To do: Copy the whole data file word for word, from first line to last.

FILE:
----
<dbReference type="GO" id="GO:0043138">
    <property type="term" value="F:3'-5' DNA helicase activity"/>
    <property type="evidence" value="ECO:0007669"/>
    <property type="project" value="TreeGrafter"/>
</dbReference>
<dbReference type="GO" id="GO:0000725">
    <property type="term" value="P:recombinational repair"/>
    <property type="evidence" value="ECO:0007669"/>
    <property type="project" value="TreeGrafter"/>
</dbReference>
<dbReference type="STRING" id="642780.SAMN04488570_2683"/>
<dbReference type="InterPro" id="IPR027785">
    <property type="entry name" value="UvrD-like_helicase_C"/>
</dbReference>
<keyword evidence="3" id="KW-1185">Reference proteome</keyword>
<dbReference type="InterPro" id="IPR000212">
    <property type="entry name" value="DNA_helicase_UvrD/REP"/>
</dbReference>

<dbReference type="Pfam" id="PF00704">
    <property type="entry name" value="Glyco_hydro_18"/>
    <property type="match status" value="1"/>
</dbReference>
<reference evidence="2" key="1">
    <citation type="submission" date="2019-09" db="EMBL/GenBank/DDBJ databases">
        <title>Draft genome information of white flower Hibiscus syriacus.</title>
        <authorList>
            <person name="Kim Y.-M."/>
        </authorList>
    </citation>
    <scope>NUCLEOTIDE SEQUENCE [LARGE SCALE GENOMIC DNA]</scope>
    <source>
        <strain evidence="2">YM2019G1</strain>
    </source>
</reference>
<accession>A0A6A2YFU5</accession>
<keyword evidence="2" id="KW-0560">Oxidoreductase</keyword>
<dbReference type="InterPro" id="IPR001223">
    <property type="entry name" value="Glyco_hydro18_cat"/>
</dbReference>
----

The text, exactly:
<dbReference type="GO" id="GO:0043138">
    <property type="term" value="F:3'-5' DNA helicase activity"/>
    <property type="evidence" value="ECO:0007669"/>
    <property type="project" value="TreeGrafter"/>
</dbReference>
<dbReference type="GO" id="GO:0000725">
    <property type="term" value="P:recombinational repair"/>
    <property type="evidence" value="ECO:0007669"/>
    <property type="project" value="TreeGrafter"/>
</dbReference>
<dbReference type="STRING" id="642780.SAMN04488570_2683"/>
<dbReference type="InterPro" id="IPR027785">
    <property type="entry name" value="UvrD-like_helicase_C"/>
</dbReference>
<keyword evidence="3" id="KW-1185">Reference proteome</keyword>
<dbReference type="InterPro" id="IPR000212">
    <property type="entry name" value="DNA_helicase_UvrD/REP"/>
</dbReference>

<dbReference type="Pfam" id="PF00704">
    <property type="entry name" value="Glyco_hydro_18"/>
    <property type="match status" value="1"/>
</dbReference>
<reference evidence="2" key="1">
    <citation type="submission" date="2019-09" db="EMBL/GenBank/DDBJ databases">
        <title>Draft genome information of white flower Hibiscus syriacus.</title>
        <authorList>
            <person name="Kim Y.-M."/>
        </authorList>
    </citation>
    <scope>NUCLEOTIDE SEQUENCE [LARGE SCALE GENOMIC DNA]</scope>
    <source>
        <strain evidence="2">YM2019G1</strain>
    </source>
</reference>
<accession>A0A6A2YFU5</accession>
<keyword evidence="2" id="KW-0560">Oxidoreductase</keyword>
<dbReference type="InterPro" id="IPR001223">
    <property type="entry name" value="Glyco_hydro18_cat"/>
</dbReference>